Surviving winter with type 1 diabetes
While the winter season can be a fun time filled with skiing, sledding and mugs of steaming cocoa, it can also be marked by not-so-fun events like the flu, sick days and visits to the clinic.
Although many Canadians embrace the cold weather like experienced pros, people living with type 1 diabetes (T1D) tend to have more difficulty managing their condition when the temperature drops. This is due to fluctuating sugar levels often stemming from a weaker immune system and slower circulation during the winter months that reduce the effectiveness of insulin. As a result, these individuals are more susceptible to a common cold, which can pose additional problems since their bodies rely on hormones to combat the stress associated with being ill.
However, T1D should not keep anyone from getting outside and enjoying the pleasures of the season. With a little foresight and a plan of action in the case of extreme weather conditions, your blood sugars can be managed without worry!
Below are a few tips for surviving winter with T1D:
Boost your immune system
Stay healthy by eating well, drinking lots of water and sleeping 7 to 8 hours each night. Consider taking vitamin supplements and getting the flu shot as per your doctor’s recommendations.
Monitor your sugar levels
Monitor your blood sugar often and carefully because you can get false hypoglycemia (low sugar) and hyperglycemia (high blood sugar) readings in extreme temperatures. Elevated ketone levels may also occur when blood sugar readings are above normal. This can be a sign that the body is using fat and muscle for energy and could lead to diabetic ketoacidosis, a dangerous medical condition that can be fatal.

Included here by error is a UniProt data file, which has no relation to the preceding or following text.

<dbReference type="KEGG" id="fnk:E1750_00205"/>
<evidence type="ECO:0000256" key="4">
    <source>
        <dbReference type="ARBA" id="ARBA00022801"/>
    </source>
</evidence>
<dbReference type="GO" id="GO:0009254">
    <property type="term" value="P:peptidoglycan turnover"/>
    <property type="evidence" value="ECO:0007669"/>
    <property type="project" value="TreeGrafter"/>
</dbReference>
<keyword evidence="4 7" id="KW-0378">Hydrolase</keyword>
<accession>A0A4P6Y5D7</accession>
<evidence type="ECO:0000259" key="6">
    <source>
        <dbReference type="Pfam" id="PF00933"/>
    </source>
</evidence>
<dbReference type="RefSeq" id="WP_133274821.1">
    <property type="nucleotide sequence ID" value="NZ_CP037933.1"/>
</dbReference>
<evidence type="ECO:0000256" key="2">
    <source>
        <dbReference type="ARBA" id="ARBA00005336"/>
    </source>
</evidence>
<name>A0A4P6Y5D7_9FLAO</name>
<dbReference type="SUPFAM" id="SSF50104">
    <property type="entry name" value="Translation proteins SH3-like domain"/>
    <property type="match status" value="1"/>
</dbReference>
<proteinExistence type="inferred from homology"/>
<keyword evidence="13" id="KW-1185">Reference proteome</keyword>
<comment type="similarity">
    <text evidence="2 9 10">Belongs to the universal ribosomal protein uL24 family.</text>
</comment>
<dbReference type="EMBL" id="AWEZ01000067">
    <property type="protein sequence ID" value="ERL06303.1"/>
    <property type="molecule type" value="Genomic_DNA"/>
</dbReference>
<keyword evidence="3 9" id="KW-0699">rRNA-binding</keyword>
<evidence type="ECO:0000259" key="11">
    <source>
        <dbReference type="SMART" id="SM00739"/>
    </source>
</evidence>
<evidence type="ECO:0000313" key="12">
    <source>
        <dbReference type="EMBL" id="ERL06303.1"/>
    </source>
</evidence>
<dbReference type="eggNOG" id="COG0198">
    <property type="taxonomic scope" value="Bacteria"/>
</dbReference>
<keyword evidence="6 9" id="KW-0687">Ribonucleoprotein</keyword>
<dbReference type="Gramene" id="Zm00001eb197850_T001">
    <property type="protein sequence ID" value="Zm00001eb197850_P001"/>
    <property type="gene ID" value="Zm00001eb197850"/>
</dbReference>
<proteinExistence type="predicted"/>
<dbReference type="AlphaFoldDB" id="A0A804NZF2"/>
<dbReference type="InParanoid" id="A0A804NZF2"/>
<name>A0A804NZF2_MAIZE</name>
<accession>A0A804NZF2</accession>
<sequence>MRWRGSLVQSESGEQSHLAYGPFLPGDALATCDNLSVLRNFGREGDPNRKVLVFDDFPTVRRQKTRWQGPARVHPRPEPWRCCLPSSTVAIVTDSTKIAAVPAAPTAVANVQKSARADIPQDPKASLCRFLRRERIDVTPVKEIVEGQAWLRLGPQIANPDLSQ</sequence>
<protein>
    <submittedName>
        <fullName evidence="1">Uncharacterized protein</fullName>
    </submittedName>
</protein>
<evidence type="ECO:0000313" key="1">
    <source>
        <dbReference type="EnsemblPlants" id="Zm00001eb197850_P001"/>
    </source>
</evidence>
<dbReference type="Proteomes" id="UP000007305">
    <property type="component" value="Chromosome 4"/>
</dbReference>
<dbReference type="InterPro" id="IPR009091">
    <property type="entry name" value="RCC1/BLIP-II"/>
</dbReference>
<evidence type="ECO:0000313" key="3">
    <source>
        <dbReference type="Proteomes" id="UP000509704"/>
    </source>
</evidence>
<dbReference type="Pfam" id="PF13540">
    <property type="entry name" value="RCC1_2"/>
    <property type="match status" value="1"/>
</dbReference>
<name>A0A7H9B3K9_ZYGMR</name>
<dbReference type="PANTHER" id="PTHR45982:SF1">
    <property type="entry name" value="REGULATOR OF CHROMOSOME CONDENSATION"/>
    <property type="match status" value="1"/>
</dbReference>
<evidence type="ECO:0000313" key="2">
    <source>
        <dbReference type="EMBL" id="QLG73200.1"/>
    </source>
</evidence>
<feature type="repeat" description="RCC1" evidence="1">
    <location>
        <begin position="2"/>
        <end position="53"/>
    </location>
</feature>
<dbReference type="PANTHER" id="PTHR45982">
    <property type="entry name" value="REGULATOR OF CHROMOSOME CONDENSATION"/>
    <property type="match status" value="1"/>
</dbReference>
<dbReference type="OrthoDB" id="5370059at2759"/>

A little activity each day will improve insulin sensitivity by allowing the body to better regulate blood sugar levels. Exercise also lets you stay warm and helps your mind to better cope with the challenges of your self-management. Just keep in mind that activity can affect blood glucose for up to 48 hours.
Take care of your feet
People who suffer from neuropathy may not realize just how chilly their feet are, which can pose a risk for frostbite. Warm socks that keep feet dry are especially important this time of year. Winter can also make skin more susceptible to drying and cracking, leading to infections. Moisturize your feet daily and limit their exposure to the cold.
Protect your insulin and medical supplies
Fluctuations in temperatures and power outages can put injectable insulin at risk since it must be refrigerated and is only be safe for use between 0°C and 30°C. Diabetes equipment like blood sugar monitors can also stop working in cold weather conditions, so be sure to plan ahead when traveling and/or participating in any outdoor activities.
We hope these tips help you enjoy good times with your family and friends during this season while keeping your blood sugar levels in check. Wishing you a safe and happy winter!
For more informative articles on health and type 1 diabetes, visit our JDRF Blog.